Going south, and on our return trips north, we saw a bit more of this mahgical country, year by year. Yes, we missed a lot. Our final trip had us exit into Texas, and twice we've used these same vehicles to cross North America as part of our 14 years of travel in it, almost all done traveling south, in winters.

MEXICOWANDERER

las peñas, michoacan, mexico

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Posted: 12/29/17 10:25pm Link  |  Quote  |  Print  |  Notify Moderator

Quicksilver is a 37' 10 wheel Crown diesel. 90% of centros of towns older than 100 years are verboten. So I had to compromise. I stay at hot springs when RV spots are inaccessible. For instance Rco Sn Nicholas in San Cristobal de Las Casas is not reachable.

The Church book may offer size tips.

For month-long stays I believe looking at fully enclosed patios with a 28' rig bears some advantage.

tahoenow

Incline Village, NV

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Joined: 05/28/2004

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Posted: 01/08/18 10:58am Link  |  Quote  |  Print  |  Notify Moderator

Hello Moisheh. It's good to see you are still active here. I have not been for years but I took a look today and have some input. We traveled about 15000 miles through Mexico in our BigFoot SL29. It's really 30 ft. and it was perfect for us with only an occasional desire to shrink. It is a fiberglass/foam construction - very well insulated against the heat - and has dual pane windows. They are not widely available since going out of production during the financial crisis but they can be found. We are still in Quintana Roo during the winters. Be well. Kevin


Kevin

moisheh

North America

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Joined: 05/04/2002

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Posted: 01/09/18 07:59pm Link  |  Quote  |  Print  |  Notify Moderator

Hi Kevin. Actually we are looking at another Bluebird. Want a 36ft but hard to find. I Amin love with a 40 ft. Widebody. We sahall see. Nice to hear from you. Stick around. You could teach the newbies a lot!

Moisheh

Belgique

Hickory, NC

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Joined: 09/17/2004

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Posted: 01/10/18 05:55am Link  |  Quote  |  Print  |  Notify Moderator

Hey Kevin! Do more videos! I've worn mine out. [emoticon] Best to Jeanne and the next Hugo.


Hickory, NC
2007 Fleetwood Discovery 40X


MEXICOWANDERER

las peñas, michoacan, mexico

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Posted: 01/10/18 02:18pm Link  |  Quote  |  Print  |  Notify Moderator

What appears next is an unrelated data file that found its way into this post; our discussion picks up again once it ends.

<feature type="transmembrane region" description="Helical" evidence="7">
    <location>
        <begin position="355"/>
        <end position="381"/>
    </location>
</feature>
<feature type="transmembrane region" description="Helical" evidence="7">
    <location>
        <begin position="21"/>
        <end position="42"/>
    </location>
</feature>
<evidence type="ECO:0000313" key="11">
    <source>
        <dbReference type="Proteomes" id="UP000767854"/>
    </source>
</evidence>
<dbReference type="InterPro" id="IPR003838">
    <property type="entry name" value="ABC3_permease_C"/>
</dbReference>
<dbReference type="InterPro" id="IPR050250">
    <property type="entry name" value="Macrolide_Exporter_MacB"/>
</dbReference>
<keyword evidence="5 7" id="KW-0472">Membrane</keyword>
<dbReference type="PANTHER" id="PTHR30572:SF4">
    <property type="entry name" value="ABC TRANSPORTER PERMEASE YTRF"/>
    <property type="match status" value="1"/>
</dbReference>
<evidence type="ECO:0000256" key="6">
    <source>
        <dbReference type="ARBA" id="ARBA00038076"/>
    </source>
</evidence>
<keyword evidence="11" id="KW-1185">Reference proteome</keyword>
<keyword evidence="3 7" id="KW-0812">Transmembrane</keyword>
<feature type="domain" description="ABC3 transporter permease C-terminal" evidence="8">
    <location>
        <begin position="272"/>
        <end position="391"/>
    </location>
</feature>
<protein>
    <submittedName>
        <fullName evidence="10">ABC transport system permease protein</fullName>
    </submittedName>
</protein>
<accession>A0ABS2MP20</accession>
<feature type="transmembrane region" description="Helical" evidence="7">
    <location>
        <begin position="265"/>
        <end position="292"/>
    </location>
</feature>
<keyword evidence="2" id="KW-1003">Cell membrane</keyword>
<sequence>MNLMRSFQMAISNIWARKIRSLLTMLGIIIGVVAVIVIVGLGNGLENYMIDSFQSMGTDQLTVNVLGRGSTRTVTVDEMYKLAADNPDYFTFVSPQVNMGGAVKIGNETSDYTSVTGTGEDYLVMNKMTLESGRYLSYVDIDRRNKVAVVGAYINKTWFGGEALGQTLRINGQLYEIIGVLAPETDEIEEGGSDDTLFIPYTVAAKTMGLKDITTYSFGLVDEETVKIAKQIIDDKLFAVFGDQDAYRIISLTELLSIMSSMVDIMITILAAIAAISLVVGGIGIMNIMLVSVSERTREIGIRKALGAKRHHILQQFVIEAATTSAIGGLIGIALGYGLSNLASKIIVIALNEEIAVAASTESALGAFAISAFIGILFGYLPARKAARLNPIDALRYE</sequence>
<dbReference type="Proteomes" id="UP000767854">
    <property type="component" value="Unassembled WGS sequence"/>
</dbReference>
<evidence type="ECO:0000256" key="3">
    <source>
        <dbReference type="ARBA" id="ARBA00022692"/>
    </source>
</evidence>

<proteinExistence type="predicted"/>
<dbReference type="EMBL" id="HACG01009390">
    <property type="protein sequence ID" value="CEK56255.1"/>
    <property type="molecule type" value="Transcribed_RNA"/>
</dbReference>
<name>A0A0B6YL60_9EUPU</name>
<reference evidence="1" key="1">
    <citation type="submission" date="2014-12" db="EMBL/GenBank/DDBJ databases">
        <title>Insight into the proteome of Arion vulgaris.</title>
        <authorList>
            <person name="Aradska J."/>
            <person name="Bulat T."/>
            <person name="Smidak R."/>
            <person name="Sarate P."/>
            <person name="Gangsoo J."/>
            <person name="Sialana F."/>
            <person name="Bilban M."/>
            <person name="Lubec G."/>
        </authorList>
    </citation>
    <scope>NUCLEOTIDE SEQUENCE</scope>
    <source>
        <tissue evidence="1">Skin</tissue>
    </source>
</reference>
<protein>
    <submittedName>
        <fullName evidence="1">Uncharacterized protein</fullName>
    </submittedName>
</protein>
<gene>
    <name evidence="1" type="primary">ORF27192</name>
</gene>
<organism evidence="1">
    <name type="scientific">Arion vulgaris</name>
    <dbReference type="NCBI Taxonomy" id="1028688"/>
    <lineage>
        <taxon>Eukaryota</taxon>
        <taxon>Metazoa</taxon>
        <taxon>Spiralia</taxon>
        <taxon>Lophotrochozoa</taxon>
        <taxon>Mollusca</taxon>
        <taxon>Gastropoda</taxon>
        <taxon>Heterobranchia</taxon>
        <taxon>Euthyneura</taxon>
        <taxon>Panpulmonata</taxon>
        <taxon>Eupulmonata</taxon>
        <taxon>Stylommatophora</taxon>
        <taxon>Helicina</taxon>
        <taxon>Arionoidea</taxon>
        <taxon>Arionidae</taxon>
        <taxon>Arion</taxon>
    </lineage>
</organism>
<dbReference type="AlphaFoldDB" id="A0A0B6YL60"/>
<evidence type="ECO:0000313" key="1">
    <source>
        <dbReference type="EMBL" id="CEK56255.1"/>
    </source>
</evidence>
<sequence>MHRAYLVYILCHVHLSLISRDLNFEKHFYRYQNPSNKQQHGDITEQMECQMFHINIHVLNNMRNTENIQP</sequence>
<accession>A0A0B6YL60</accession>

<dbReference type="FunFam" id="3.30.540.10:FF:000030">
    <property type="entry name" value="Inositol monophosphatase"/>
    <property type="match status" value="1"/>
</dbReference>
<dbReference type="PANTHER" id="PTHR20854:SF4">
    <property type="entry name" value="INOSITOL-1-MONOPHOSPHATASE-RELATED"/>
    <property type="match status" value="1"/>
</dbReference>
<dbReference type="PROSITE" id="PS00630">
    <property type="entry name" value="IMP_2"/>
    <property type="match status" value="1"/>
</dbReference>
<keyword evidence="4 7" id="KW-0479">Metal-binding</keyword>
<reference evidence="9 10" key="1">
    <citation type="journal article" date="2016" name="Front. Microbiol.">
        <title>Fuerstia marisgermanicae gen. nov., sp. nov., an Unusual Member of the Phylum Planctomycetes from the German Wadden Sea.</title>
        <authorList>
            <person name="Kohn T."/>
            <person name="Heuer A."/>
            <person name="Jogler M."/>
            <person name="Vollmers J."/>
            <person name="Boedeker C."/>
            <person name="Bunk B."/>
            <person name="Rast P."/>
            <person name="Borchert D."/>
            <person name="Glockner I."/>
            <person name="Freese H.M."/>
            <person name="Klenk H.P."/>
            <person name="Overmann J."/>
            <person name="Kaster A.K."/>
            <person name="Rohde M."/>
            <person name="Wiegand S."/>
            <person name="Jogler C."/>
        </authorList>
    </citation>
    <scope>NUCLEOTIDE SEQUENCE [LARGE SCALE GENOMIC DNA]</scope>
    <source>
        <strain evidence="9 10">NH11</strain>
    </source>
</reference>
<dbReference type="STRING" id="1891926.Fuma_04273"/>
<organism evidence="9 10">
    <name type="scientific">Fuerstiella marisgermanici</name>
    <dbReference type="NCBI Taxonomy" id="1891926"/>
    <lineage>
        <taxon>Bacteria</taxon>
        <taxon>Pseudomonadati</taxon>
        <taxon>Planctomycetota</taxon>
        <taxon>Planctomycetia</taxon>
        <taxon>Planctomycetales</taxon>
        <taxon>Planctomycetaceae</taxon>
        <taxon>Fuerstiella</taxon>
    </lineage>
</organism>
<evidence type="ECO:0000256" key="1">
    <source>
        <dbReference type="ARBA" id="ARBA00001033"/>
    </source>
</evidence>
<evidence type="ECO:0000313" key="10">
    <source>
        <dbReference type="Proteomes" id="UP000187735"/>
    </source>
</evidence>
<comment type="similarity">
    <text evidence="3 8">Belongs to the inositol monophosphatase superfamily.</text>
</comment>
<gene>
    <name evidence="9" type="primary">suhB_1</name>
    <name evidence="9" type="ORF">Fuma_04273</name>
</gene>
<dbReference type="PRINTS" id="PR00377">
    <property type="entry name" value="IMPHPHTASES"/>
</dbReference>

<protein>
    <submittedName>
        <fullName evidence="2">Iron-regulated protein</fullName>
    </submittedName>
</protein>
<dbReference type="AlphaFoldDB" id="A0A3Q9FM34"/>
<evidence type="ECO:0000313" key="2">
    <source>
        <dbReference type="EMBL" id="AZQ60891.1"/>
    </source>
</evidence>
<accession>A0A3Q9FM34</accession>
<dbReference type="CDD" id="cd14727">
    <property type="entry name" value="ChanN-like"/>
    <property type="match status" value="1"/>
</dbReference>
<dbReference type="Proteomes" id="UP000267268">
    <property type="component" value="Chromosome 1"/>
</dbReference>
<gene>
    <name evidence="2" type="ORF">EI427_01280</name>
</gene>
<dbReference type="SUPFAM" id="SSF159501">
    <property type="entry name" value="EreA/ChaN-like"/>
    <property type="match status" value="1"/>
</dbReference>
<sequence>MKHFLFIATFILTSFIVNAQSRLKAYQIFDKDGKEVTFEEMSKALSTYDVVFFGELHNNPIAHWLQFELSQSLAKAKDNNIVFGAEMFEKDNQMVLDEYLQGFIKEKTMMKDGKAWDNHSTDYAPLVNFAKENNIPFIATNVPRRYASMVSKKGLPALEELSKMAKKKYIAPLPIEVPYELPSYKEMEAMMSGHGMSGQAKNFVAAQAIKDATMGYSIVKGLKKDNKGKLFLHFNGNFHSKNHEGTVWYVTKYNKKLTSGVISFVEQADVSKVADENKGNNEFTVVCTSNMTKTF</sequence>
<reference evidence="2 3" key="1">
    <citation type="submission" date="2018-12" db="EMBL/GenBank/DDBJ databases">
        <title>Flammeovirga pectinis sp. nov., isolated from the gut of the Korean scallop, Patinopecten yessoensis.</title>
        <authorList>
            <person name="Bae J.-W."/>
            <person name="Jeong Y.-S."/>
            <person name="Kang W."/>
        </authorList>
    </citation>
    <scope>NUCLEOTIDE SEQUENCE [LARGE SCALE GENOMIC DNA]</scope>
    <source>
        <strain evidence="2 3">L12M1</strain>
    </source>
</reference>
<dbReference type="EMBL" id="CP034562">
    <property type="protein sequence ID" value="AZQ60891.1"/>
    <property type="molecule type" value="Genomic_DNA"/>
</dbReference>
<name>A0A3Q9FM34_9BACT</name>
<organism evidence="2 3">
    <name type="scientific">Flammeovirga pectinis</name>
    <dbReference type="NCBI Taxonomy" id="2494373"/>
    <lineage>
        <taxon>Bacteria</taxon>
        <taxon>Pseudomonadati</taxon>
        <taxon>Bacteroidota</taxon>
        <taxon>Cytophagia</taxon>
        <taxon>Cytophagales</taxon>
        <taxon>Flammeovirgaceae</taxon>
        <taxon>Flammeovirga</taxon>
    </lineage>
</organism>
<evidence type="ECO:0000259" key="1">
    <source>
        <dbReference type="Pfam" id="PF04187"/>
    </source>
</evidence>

Ground clearance is every bit as important as length. I raised Quicksilver up by a full four inches when installing the Ride-Rite suspension. Entrances to gasolineras in remote areas and some rural campgrounds seem to be the biggest challenges.

Fold in mirrors, a quality set of communication handheld radios and thorough knowledge of routes to RV parks on the entrance roads to Colonial Cities and towns are an almost must-have.

I had to detach a towed pickup at a gasolinera then proceed to an RV spot vehicle-by-vehicle too many times to count. It is a bother to say the least.

But ripping off of tanks and plumbing is a hazard that in my opinion is addressed far too few times. I glued a large big rig mud flap to my gray and black holding tanks. They have gotten scars. So they have protected the tanks.

Another trick is the mounting of a truck transmission flexible twanger switch that is used for installation of reverse lights on vehicles with no backup light switch. The extension on mine sticks up 6" higher than the top of the (removed) A/C units. When the orange pilot light on the dash blinked -- I stopped. These backup light switches are waterproof, and high-amp capacity.

Tequila

Canada - Summer, Mexico - Winter

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Joined: 12/01/2012

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Posted: 01/10/18 06:08pm Link  |  Quote  |  Print  |  Notify Moderator

My rule of thumb is get the smallest RV the wife is happy with. We have been turning customers away on our Yucatan loop with rigs over about 38 ft. Unless they were a bus driver or semi driver in a previous life.